Archives for the month of: December, 2010

I’ll admit it. I’m tired of shoveling snow. We had close to three feet at the site, and during my “vacation” last week I spent many an hour removing wet, heavy, cement-like snow from the foundation and site. All is well though, and it was helpful at some level, especially as we move toward raising the walls Monday.

We spent some time Saturday morning with Mikel and Stefan as they continue their board form work. It’s incredibly time consuming, but we’re pretty thrilled with how things look. Matt stopped by and seemed equally enthusiastic.

While shoveling Friday I was surprised to see a giant semi/crane backing down the driveway. Turns out it was our septic tank being delivered. A good test-run anyway, since we’ll have other semis delivering SIP panels on Monday, and the septic truck made it down our steep (and snowy) driveway without a problem.

Anyway, pretty cool to check out the super-macho crane truck, although it’s crazy to me that the workers stood BELOW the septic tank as it’s being lowered. The thing is a giant concrete poo bunker, and must weigh many thousands of pounds. Yikes.

After a good 10 days of gray skies, yesterday was finally sunny. And even though they have nothing to do with our construction process, I couldn’t help but take a couple of pics at sunset. Such a beautiful, wintery evening.

 

 

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In case you haven’t picked up on this yet, the weather in Spokane has been absolutely awful for construction. We closed out last month as the snowiest November on record. Officially a bit more than 25 inches and we have more than this up at the site.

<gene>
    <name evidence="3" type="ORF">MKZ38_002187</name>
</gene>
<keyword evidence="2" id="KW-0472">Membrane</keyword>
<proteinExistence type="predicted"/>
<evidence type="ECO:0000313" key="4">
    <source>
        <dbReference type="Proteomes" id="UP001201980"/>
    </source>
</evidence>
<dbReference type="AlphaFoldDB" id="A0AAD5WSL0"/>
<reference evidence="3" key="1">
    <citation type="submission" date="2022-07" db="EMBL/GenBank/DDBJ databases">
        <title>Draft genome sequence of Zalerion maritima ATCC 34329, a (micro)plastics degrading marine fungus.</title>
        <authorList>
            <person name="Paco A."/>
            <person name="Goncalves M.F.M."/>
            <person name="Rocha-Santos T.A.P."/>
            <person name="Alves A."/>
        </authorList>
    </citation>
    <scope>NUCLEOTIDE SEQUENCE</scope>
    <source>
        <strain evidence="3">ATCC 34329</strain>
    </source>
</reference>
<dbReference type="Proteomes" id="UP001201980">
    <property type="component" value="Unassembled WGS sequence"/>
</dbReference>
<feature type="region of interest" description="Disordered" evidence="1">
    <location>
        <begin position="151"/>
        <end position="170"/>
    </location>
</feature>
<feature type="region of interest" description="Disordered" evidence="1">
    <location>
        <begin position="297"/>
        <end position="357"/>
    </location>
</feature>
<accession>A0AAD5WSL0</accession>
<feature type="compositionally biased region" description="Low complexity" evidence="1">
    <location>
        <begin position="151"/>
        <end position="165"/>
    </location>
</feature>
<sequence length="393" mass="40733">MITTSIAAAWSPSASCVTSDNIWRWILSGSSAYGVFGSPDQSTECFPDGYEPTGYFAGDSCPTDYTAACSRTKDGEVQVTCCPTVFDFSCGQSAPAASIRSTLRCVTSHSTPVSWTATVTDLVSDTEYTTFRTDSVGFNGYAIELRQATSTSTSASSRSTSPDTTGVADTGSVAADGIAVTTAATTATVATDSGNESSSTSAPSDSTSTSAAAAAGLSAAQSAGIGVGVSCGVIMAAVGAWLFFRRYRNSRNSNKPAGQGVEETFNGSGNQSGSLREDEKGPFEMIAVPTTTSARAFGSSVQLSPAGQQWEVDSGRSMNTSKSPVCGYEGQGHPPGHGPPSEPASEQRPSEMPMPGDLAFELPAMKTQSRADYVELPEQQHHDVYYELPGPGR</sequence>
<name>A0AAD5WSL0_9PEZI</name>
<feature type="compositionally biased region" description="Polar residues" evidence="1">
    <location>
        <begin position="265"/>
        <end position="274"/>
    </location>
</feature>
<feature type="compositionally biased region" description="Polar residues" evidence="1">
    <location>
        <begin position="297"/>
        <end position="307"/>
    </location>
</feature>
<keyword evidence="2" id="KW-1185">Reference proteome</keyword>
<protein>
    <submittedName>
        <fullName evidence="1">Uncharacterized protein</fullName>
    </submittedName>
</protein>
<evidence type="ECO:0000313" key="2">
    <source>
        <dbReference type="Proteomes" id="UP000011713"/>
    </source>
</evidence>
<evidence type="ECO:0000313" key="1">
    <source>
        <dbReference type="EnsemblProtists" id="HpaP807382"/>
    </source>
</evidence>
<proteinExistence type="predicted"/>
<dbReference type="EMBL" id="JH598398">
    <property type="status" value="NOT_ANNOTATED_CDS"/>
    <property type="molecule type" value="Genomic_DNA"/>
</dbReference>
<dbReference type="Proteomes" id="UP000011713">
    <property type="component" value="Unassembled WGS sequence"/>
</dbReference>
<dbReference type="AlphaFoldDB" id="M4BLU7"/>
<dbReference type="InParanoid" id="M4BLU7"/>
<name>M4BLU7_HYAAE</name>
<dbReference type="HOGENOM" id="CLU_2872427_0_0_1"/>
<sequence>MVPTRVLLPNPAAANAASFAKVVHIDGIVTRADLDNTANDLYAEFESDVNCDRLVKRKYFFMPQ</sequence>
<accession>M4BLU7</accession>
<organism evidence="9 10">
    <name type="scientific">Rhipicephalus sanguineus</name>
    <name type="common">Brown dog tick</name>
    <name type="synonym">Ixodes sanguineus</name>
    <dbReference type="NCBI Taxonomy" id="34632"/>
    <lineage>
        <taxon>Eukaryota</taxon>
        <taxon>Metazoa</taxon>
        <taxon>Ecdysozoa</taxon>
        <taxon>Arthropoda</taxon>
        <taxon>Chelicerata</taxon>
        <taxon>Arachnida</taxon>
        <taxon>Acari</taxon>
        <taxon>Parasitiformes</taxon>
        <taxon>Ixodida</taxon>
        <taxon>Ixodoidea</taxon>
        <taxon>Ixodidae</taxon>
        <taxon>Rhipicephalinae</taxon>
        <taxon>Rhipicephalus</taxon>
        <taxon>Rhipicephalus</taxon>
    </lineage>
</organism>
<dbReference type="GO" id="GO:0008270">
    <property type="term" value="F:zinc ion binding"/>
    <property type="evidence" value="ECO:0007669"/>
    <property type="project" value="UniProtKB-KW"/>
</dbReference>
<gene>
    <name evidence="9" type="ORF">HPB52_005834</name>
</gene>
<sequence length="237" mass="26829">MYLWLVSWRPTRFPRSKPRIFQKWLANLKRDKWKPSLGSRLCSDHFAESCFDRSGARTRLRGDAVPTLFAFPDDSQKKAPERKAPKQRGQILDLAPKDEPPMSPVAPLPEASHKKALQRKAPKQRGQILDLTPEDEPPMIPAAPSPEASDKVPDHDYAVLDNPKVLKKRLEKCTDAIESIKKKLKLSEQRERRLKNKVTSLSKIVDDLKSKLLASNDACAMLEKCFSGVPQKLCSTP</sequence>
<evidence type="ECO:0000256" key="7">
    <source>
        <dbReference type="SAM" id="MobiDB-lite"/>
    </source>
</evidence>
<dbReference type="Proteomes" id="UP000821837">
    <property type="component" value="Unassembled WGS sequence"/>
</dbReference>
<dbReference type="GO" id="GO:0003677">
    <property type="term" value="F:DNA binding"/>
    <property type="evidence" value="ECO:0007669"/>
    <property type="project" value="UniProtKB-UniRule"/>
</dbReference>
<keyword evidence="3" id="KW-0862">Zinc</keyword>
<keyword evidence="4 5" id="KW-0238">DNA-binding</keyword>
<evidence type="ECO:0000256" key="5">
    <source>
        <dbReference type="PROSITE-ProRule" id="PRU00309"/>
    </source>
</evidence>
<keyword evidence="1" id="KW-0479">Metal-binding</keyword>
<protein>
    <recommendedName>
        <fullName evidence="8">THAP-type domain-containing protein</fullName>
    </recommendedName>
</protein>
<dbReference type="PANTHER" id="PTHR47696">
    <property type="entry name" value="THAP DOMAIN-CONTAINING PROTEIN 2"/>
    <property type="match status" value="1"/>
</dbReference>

Our original plan was to finish the retaining walls, run the plumbing, radiant heat and electricity underground, pour the slab, and THEN put up the walls and roof. This plan has now changed.

The plumbing is now ready to go, but more snow in the forecast has Carrie (and us) nervous, so we’re installing the SIPS walls ahead of pouring the slab. So Monday, up they go! Once the walls are up and the final retaining walls are poured, we can put up the roof and be dried in from the snow within a couple of days. Given the winter we’re having, this is a good thing.

Hat’s off to the plumbers who braved some pretty atrocious weather to get their job done. Talking with Rick today, he let it slip that what should have taken a day and a half took four full days. I guess working in 20 degree weather will do that.

Mikel and his crew are back at it too, building more concrete forms.

I posted a picture below, but check out my neighbor, Doug, making short work of snowblowing our driveway. He has a very cool machine that has different attachments for plowing, snowblowing and excavating. Nice.